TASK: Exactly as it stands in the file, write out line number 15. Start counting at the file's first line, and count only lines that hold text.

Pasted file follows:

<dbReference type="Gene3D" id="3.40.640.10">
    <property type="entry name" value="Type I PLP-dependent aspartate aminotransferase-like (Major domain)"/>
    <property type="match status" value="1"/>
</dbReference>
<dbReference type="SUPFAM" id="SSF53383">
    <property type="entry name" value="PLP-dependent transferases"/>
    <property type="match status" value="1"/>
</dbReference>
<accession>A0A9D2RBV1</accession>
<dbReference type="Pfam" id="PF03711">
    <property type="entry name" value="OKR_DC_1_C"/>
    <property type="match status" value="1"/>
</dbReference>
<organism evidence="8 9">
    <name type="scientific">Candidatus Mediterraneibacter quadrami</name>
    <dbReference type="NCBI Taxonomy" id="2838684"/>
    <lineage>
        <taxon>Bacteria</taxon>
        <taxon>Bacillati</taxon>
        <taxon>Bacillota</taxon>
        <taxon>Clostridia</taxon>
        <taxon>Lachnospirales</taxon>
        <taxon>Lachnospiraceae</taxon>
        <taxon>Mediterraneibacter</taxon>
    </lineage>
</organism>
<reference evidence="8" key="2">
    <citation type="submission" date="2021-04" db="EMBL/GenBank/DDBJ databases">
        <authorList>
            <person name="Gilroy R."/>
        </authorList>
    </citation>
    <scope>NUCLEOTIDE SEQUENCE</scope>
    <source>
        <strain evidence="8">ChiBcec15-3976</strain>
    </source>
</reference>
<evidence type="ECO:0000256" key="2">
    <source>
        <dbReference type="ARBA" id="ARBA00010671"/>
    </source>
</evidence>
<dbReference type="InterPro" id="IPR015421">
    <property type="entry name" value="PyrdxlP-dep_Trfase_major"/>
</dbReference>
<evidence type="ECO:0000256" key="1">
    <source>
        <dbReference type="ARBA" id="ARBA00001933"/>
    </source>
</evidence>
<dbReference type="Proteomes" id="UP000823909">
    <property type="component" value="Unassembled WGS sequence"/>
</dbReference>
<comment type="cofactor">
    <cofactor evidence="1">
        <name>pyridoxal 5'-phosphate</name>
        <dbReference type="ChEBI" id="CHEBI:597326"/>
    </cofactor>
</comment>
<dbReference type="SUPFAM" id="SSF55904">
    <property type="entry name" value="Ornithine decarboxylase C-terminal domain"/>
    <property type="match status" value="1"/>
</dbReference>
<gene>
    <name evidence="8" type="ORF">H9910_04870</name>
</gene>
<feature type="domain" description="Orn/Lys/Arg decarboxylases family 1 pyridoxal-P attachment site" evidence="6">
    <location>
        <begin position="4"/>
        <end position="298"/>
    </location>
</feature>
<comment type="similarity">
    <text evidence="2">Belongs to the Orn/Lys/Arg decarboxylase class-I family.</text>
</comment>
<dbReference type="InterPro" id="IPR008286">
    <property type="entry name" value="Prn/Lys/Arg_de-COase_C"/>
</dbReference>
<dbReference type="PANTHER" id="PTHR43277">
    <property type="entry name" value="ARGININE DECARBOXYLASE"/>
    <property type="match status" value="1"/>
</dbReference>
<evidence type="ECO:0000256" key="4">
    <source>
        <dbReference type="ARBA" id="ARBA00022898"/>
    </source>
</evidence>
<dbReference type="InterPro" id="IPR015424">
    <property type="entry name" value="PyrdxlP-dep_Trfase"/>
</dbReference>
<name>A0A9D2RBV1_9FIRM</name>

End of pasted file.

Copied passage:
    <name type="scientific">Candidatus Mediterraneibacter quadrami</name>